In British Columbia, a couple we’ll call Sylvia, 48, and Henry, 49, have an annual combined gross income of $80,000. They have a house they figure is worth $469,000, a couple of cats, no kids and a life they feel is constrained by lack of money. They aspire to helping others more than to building up wealth, but they would like to improve their standard of living.
“We would like to make improvements to our house and yard, take a tropical vacation once every year or two, and we want to replace our 22-year-old car,” Sylvia says. “But should we pay off our mortgage sooner?”
WHAT OUR EXPERT SAYS
Facelift asked Derek Moran, head of Smarter Financial Planning Ltd. in Kelowna, B.C., to work with Sylvia and Henry to help them balance debt management and spending, the core of their issues.
“The couple want a financially more comfortable life,” Mr. Moran explains.
“They have no aspirations to be rich, nor are they in a hurry to retire. But Sylvia’s work as a nurse can be physical and even potentially injurious. She wants to quit work before that happens – age 60 appeals to her. Henry, a social worker, is content to work to age 65. That is the easy part. The harder part is to manage their balance sheet.”
Assets under their control include their house and $169,000 of registered retirement savings plans. Their liabilities consist of their mortgage, $128,337 with a 4-per-cent rate of interest, and a $36,690 line of credit with interest at prime – currently 4.75 per cent.
They should focus on a strategy for debt reduction, Mr. Moran says.
First, pay off the line of credit. That will take 21/2 years if interest rates stay the same. Then the couple can shift the monthly $1,189 payment they make on their line of credit to accelerate payments on their mortgage, currently $1,686 a month. That will save them $5,040 in total interest and enable them to pay off the house two years sooner than the 71/2 years left on its amortization, the planner estimates.
After the mortgage is retired, which should be in 51/2 years, they can begin to build up non-registered savings with the $2,875 a month ($34,500) that they will have been paying on the mortgage. After five years, assuming savings grow at 6 per cent a year and inflation is 3 per cent a year, savings should total $183,165 in 2008 dollars on a pretax basis. After 10 years on the same basis, the account would add up to $395,504, the planner says. This fund would cover house repairs, travel, a new car and more.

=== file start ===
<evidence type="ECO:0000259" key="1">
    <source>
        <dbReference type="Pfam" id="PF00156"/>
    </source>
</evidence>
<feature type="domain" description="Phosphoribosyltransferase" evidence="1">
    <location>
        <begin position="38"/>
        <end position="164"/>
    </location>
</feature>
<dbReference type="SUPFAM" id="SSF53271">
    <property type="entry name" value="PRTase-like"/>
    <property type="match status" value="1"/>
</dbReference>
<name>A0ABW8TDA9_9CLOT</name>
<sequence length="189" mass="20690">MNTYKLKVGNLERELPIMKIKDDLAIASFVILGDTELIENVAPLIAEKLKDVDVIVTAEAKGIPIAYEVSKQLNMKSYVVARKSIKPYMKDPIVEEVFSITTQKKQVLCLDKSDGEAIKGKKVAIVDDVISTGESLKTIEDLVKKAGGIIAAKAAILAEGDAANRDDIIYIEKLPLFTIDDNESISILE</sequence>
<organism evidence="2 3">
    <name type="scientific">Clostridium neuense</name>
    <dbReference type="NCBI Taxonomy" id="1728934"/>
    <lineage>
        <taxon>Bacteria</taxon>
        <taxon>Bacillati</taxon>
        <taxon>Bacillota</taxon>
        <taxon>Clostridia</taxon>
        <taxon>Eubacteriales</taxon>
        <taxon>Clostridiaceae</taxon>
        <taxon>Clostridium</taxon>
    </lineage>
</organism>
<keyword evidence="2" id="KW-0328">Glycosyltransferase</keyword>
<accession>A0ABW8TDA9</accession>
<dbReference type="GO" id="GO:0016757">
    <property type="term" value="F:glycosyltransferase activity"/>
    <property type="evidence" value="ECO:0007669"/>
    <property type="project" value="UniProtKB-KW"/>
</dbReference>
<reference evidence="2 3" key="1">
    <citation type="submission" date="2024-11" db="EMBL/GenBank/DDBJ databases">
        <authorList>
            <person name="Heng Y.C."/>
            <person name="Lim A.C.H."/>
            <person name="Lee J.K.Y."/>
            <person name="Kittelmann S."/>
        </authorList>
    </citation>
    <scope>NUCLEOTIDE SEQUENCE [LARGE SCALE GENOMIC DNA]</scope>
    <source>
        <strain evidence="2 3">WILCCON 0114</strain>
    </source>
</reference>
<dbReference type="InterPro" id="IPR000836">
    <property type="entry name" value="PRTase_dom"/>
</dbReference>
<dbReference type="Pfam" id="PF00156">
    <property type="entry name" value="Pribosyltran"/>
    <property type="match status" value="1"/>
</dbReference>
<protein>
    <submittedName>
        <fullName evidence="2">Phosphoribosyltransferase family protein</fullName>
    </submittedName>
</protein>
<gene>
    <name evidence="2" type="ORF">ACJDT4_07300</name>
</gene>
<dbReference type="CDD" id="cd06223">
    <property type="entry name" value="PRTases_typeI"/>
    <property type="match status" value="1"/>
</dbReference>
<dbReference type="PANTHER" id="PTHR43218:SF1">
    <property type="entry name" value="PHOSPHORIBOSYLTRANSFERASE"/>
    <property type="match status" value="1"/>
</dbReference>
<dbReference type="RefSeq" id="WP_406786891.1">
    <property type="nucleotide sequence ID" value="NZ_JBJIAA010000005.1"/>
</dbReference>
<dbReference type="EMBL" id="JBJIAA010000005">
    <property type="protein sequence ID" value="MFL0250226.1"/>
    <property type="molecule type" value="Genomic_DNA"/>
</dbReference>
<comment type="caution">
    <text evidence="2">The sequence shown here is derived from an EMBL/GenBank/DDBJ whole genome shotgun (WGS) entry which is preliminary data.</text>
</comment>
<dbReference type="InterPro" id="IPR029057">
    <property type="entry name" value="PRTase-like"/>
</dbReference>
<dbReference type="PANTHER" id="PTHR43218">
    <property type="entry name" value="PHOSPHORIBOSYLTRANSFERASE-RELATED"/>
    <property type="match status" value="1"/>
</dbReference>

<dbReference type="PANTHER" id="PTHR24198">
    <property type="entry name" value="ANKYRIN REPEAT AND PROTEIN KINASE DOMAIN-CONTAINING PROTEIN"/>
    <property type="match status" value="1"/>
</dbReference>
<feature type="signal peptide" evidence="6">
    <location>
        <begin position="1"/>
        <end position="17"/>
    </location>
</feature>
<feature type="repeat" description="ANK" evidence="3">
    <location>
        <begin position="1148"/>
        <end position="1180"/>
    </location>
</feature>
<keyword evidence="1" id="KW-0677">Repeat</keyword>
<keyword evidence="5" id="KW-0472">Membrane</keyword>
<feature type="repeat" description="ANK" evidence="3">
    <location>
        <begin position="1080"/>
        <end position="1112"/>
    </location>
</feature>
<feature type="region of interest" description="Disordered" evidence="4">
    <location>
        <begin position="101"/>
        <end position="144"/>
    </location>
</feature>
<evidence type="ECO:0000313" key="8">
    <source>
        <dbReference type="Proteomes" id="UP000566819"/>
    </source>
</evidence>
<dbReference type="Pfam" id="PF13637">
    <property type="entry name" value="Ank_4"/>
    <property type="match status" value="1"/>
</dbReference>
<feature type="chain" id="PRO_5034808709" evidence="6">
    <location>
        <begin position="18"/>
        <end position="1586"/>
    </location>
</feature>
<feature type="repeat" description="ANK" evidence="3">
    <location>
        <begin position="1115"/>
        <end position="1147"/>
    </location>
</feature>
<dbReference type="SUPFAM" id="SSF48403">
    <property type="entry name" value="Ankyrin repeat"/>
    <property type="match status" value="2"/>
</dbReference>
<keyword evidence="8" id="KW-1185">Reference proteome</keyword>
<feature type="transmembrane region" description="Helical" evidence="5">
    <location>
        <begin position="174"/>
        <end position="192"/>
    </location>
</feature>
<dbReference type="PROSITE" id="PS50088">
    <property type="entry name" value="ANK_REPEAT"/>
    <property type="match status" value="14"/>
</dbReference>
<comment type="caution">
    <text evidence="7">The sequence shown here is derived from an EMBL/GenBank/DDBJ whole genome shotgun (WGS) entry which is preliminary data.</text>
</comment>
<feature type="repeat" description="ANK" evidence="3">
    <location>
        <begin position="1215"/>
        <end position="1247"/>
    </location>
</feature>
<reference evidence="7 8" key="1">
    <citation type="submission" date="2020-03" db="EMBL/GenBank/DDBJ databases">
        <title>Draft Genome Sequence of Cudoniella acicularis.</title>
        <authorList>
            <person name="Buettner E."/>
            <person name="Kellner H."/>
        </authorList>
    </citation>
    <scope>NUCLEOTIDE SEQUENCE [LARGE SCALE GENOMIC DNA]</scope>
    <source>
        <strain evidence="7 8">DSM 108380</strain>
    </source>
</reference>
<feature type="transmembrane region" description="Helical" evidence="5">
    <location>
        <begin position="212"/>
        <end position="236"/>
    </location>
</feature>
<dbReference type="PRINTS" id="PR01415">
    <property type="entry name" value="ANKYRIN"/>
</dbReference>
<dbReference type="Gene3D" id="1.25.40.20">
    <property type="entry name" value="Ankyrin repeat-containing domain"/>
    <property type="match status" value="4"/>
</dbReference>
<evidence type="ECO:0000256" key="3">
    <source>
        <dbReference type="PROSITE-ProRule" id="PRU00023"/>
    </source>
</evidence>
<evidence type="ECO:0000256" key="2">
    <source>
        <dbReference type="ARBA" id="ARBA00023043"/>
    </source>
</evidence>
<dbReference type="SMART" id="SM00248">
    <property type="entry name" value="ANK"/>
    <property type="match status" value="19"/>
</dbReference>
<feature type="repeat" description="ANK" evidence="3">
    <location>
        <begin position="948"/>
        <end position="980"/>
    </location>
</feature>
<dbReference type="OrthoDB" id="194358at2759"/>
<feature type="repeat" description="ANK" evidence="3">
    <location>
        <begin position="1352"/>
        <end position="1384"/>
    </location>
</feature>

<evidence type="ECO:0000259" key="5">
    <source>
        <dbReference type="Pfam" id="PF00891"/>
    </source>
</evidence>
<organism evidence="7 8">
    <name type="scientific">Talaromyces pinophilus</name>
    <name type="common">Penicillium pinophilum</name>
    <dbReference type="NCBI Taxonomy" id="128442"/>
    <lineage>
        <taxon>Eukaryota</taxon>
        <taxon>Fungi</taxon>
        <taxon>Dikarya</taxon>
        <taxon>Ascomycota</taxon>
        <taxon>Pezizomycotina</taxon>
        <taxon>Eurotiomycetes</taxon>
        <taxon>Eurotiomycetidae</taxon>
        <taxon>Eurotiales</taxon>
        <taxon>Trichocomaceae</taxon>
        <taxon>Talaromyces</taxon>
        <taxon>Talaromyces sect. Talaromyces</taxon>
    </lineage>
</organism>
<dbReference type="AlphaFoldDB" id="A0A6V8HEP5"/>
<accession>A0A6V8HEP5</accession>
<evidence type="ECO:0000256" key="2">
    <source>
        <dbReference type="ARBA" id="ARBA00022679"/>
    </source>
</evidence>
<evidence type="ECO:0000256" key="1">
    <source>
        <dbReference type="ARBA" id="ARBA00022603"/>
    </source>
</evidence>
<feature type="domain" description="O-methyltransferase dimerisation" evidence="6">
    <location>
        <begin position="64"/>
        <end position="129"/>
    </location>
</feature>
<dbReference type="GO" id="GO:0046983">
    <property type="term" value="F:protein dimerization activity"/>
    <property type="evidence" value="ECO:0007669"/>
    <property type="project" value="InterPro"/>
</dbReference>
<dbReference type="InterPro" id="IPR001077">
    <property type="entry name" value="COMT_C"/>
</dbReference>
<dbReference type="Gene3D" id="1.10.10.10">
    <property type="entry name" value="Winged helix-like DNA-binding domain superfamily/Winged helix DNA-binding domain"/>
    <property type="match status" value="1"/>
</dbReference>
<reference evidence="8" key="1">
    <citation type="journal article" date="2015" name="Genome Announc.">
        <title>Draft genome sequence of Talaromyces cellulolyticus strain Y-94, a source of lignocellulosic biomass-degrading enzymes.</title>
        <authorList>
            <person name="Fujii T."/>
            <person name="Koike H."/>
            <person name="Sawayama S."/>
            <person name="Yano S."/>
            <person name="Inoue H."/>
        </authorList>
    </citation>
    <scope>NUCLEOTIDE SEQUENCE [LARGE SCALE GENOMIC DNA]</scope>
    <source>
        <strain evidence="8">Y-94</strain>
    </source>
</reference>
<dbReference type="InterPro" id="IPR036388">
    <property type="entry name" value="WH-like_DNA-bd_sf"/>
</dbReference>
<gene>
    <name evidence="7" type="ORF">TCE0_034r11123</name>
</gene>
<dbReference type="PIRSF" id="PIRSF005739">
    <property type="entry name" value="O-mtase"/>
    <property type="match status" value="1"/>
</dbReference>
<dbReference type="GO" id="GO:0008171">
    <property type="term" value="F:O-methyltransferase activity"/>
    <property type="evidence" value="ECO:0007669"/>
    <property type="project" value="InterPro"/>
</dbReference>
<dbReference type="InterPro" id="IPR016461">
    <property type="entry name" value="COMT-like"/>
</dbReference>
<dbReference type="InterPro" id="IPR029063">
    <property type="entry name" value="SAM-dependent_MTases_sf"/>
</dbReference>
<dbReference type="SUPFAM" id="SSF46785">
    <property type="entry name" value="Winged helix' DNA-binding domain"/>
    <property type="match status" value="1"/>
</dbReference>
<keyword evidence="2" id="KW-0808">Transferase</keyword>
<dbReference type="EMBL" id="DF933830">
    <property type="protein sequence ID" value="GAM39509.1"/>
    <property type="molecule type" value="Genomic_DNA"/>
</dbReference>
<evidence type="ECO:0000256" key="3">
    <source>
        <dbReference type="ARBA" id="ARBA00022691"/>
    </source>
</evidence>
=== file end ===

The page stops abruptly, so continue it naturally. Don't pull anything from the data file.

Sylvia and Henry are paying $96.35 a month or $1,156.20 a year for mortgage life insurance sold by their bank. This is a very high cost for a policy that can never pay more than the declining balance of the mortgage, Mr. Moran notes. A conventional 10-year term policy sold by an independent agent could replace the bank-issued coverage for $54 a month and offer a rising benefit to the couple as the mortgage is paid down. The couple could switch to the less-expensive term policy and save $508 a year, he explains.
There are other economies that the couple can make to increase their investable cash flow. They have bills of $200 a month for care of two cats. Pets are an emotional issue, but Henry and Sylvia could try to find less costly ways of caring for them. They could also rent out a basement suite at an estimated $700 a month. That might impair their privacy, but the cash flow would pay for the lease cost of a very good car or a fine annual holiday. As well, getting a job closer to home would help Henry cut the cost of his one-hour daily round-trip commute.
Henry and Sylvia have each built up credits in employment-related pension plans.
Henry is entitled to $6,024 a year as early as age 55 from a previous job. At age 60, Sylvia can take a pension of $18,876 a year with a bridge of $6,288 a year to the earlier of her death or age 65, a total of $25,164.
When they turn 65, Henry will be eligible for full Canada Pension Plan benefits of $10,615 a year and full Old Age Security payments, currently $6,070 a year. Sylvia will be entitled to 90 per cent of CPP benefits, $9,554 a year. As well, she will receive $6,070 in OAS benefits a year.
The couple currently add $700 a month to their registered savings. If they maintain that rate of savings, then, including their present $169,000 of RRSPs, they would have $341,520 in 2008 dollars of registered savings by the time Sylvia could retire at age 60, assuming that assets grow at 6 per cent a year and that inflation runs at 3 per cent a year. That capital would support withdrawals of $17,425 a year until Sylvia turns 90.
Adding up all public and employment pensions and their RRSP/RRIF income, the couple will have $74,898 of pretax retirement income in 2008 dollars, Mr. Moran estimates. Income from their non-registered savings can add to their retirement cash flow.
“If Sylvia can make it to age 60 without serious injury and Henry can work to age 65, their retirement looks reasonably bright,” Mr. Moran says. “With their debts paid and no daily commutes, their disposable income will be more than they have now.”
This is a great article. It shows what proper financial planning can do for you. Although I am not a CFP I would caution putting all your nest eggs inside your Registered Retirement Plan. They are planning on best case scenario, if something were to happen to either person the survivor would be heavily taxed if they took money out of the plan. Consult your CFP for all your investment advice.